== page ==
Julien Baker at the House of Blues, 9/17

by Miranda Feinberg

Seeing Julien Baker perform live is a spiritual experience. The energy and the emotion, the feeling of somehow opening up (both unraveling and blossoming open), is a powerful testament to the strength of Baker’s lyricism and her captivating instrumentals. While the theme of “sad-girl music” runs deep in Baker’s associations, her music is itself so much more a testament to what said “sad girls” do with and do after that sadness. Melodic and soft, hard and screeching, Baker represents the spectrum of reactionary and ruminative emotion, and her live show brought everyone to the edge of this emotional trench.

The night opened with Mini Trees, a musical project spearheaded by Lexi Vega. Vega brought a very charismatic energy to her performance, the set feeling very lowkey, introspective and fun. Bedroom indie pop as a genre feels very intimate, like we the audience get to look in on someone else as they work and create; this was very much that feeling, and Vega’s performance on stage with her blue electric guitar drew the audience in all throughout. The music off her debut album, “Always in Motion” was so effervescent and wonderful, and a highlight song for me was “Youth”, for its touching and hurt lyrics and its simple pared down guitar. 

The second opening act of the night was Thao Nguyen, who burst onto the stage with a loud and spreading energy. Thao’s music was hard and upbeat, with faster vocals and fiercer guitars. The music was fun, dipping in and out of an array of genres. Her new album shone through with a great and terrible sense of emotional upheaval, and the titular “Temple” off her most recent album was a great example of this musical signature. Towards the end of the set, Mini Trees’s Lexi Vega and Julien Baker came on stage to jam out as a group– an awesome interlude which brought them all together in a toned-down, friends-around-a-campfire sort of feeling.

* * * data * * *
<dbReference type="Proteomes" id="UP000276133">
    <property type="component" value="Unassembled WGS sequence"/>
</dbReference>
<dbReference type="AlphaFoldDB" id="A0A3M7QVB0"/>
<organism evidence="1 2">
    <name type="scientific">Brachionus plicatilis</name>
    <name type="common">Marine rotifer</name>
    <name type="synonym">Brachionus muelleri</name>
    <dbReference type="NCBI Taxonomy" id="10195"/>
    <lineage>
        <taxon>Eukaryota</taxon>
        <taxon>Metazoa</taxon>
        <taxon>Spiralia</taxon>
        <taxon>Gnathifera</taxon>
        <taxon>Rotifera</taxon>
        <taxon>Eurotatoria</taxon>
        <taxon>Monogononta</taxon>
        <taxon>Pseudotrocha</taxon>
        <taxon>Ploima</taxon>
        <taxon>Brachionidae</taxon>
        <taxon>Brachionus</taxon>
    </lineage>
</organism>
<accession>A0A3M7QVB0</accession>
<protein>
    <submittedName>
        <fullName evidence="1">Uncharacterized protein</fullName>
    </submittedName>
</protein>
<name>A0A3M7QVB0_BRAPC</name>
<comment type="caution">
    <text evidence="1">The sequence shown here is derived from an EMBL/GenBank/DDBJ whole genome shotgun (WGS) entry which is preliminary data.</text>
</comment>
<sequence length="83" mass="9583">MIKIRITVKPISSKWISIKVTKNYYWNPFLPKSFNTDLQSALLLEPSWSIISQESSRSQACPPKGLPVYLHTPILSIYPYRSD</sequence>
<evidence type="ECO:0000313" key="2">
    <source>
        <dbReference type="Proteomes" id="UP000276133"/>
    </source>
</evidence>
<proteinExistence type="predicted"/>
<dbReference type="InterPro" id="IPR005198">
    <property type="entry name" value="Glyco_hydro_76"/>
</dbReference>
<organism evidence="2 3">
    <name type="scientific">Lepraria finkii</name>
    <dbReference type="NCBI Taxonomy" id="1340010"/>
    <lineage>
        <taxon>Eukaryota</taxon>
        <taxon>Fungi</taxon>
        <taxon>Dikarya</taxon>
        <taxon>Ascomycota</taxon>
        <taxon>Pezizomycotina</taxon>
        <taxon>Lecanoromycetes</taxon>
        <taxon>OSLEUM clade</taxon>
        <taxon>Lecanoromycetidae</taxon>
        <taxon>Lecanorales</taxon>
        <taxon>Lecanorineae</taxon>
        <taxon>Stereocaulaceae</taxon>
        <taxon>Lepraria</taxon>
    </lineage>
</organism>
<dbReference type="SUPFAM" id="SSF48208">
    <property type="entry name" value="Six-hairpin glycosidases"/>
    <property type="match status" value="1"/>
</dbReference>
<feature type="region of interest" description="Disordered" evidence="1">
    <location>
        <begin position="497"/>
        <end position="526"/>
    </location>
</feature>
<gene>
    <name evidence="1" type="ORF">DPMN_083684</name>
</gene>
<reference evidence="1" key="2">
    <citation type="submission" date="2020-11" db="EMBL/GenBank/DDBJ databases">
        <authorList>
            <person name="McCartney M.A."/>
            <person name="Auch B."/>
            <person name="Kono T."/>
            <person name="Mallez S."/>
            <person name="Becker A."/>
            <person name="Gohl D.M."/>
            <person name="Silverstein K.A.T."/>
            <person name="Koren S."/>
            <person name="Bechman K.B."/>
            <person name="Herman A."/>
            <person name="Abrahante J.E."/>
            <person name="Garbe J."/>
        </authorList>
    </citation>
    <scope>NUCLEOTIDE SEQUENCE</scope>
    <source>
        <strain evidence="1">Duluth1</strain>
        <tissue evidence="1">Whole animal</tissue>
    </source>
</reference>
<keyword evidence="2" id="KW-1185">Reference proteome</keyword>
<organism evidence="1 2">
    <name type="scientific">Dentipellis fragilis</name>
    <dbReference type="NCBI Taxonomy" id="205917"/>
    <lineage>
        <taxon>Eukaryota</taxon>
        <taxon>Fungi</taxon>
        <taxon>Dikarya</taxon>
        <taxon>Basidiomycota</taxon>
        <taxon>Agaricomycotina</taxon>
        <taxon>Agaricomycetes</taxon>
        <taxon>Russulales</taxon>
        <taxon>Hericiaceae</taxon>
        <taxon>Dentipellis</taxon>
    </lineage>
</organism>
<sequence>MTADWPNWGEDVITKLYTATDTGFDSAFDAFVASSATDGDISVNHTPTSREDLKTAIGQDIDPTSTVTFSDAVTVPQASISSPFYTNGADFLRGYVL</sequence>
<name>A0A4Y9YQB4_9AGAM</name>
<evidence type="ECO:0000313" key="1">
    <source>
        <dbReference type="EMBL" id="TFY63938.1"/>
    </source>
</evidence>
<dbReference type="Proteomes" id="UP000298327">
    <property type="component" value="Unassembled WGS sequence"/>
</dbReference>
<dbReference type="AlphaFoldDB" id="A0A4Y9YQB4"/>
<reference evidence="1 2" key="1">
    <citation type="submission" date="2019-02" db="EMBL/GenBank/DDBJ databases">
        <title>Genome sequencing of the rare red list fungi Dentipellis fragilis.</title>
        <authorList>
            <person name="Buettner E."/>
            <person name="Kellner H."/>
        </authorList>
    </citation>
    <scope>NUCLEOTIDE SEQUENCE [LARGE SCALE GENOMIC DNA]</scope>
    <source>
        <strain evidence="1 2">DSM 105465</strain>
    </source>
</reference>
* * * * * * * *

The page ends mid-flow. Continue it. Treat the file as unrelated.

Julien Baker, the woman of the hour, followed these two acts with her natural angry grace and expressive vocals and lyrics. Baker opened with “Hardline” off her new album, which fit so snugly as the opener as it builds up and grows throughout the course of the song, and the chorus, with the lyrics “so then I’ll split the difference / between medicine and poison” seems tantamount to the whole of Baker’s music. With an 18-song setlist (plus 2 encore songs, including my personal favorite, “Appointments”) Baker’s music weaved in and out of her own central themes, here tinged with more positive and hopeful notes. Songs like “Faith Healer”, “Sprained Ankle”, “Turn Out the Lights” and “Sour Breath” show the range of her three albums while driving home her signature touch when it comes to hard-hitting questions of the self. Seeing Baker sing live, it builds on the emotional center of all her very personal music. At quiet moments her voice pierces through the dark of the crowd in sweet and clear tones, and at moments where the music crescendos, she belts out and yells to the audience, putting her entire body into the music. She connects to the music, so much so that it’s almost impossible for the audience not to join in and feel it just as deeply. If you ever get to see Julien Baker perform live: rejoice!

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